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I ask what you can actually do when faced with a public meltdown.

My two children are good, sweet-natured, kind little boys. Mostly. Every now and again they appear to momentarily channel some sort of demonic force from Dante's seventh circle of hell, usually in public and usually when I am on my own with them.

Our eldest, Harry, is four. He never really went through the terrible twos, so we smugly thought we were doing A-game parenting. Sadly, we were apparently just lucky, because now we are seeing some very challenging moments. Combined with two-year-old Olly's drive for independence, we are really being kept on our toes.

After 28 months of breastfeeding, I share the advice I wish I'd been given...

I love the NHS breastfeeding awareness posters and leaflets. Calm, serene mothers gaze peacefully down at beautiful babies, or laugh with friends as they both breastfeed on a park bench. I wish that had been me.

A more accurate poster might show a mum holding a newborn to a breast with one arm and using the other to change a toddler's nappy, or trying to load the dishwasher with the baby clamped in place.

I ask why 'baby on board' signs seem to wind drivers up so much...

In the back of my scruffy, mum-wagon Vauxhall hangs a sweet caterpillar in rainbow colours, warning other road users that I have a 'Baby On Board'.

It's been there since the day we drove our first baby home from hospital - crawling at about 15 miles an hour and stopping every few minutes to check Harry was still actually breathing.

Thirty years ago today, a convoy of between 500 and 600 new age travellers left a campsite they'd illegally occupied on the Earl of Cardigan's land. They were heading towards Stonehenge for an outlawed celebration of the summer solstice when they were stopped by a police roadblock. The convoy turned into a field, at which point around 1,300 police descended upon them and a violent confrontation took place.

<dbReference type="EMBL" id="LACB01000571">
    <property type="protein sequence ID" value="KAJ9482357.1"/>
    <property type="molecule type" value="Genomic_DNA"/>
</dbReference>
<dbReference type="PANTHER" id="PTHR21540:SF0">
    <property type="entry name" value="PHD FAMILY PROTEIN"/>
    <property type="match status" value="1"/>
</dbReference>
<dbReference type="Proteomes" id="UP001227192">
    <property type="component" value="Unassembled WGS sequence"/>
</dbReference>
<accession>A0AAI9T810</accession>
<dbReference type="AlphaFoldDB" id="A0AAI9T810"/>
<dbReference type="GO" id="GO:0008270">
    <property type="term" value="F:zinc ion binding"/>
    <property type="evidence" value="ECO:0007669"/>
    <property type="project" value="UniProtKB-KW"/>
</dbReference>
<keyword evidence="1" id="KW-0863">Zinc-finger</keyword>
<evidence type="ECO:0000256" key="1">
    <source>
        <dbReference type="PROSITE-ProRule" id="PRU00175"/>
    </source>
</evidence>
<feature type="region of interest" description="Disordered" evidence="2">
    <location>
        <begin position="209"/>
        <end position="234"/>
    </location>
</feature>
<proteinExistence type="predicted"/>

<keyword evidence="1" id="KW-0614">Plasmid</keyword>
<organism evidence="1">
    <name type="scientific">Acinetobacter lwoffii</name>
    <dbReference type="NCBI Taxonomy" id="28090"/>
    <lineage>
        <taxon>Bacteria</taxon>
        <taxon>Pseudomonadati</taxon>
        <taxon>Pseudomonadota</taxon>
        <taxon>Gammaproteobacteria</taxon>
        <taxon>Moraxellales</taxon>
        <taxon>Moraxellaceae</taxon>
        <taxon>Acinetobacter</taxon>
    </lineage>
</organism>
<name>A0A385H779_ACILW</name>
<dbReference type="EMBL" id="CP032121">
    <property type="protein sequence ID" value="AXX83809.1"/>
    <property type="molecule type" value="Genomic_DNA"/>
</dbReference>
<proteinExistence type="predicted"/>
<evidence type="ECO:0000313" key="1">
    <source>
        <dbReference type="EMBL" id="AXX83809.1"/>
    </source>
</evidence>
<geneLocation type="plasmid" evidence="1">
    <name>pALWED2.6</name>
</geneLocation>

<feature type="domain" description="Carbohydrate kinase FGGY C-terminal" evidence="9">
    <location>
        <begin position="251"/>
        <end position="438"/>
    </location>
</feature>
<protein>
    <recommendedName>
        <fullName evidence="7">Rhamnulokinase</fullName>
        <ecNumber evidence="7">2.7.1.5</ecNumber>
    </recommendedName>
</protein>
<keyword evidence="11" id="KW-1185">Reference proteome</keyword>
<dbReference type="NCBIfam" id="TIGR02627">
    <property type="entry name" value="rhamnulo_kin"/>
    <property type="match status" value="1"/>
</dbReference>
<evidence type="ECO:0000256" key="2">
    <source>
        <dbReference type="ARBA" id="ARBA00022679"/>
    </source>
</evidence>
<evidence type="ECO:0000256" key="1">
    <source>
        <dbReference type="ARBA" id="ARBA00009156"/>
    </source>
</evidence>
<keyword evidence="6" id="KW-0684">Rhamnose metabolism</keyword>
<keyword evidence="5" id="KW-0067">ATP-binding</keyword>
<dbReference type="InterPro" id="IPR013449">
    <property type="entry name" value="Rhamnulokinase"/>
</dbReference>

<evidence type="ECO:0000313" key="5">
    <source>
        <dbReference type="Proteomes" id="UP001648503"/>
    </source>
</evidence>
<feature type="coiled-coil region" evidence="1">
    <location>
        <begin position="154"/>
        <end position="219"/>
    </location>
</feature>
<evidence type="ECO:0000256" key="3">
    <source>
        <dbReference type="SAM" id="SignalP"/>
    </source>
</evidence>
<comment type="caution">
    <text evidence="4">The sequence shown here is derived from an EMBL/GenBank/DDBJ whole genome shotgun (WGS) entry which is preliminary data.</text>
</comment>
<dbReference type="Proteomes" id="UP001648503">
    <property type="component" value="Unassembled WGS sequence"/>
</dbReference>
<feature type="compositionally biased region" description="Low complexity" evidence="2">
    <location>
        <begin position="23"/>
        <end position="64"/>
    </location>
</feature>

If you had bought certain newspapers the following day you would have learnt that the field had been full of heavily-armed social deviants. If you had watched the BBC at the time, you would have heard that the police had been attacked by anarchists wielding wooden blocks, rocks and even petrol bombs. But if you'd been there you may have had a different story to tell. Unfortunately, no-one was interested.

Parents are pressured into spending too much time playing with their children.

New parents face a near-constant barrage of well-meaning clichés and advice. "It all goes so fast," people will sigh. "They won't be little forever," grannies coo. "Treasure every moment," parents of older children will murmur, conveniently forgetting all those times they had to leave their room to scream into a pillow over their toddler's refusal to dress in anything other than socks and a Spiderman mask that day.

But at least those comments are well-meaning - there's one phrase in particular that gets trotted out again and again, and it makes me really cross: "The housework can wait." Wait for what?!

A former university lecturer's life was sent into a tailspin when she discovered her successful son was really at the centre of an ecstasy-selling ring. But she insists she's still proud.

Barbara Attwood was incredibly proud of her son Shaun. He had finished university with a first class degree, moved to America, got a job in the incredibly competitive world of stockbroking and had a huge house with a swimming pool. There was nothing to worry about; he was clearly a success.

Then one night, comfortably watching Coronation Street with her daughter, she received a phone call that turned everything on its head. Shaun had been arrested. He hadn't been to work in months. He had been caught running a vast drugs ring. He was looking at a sentence of 200 years in a US prison.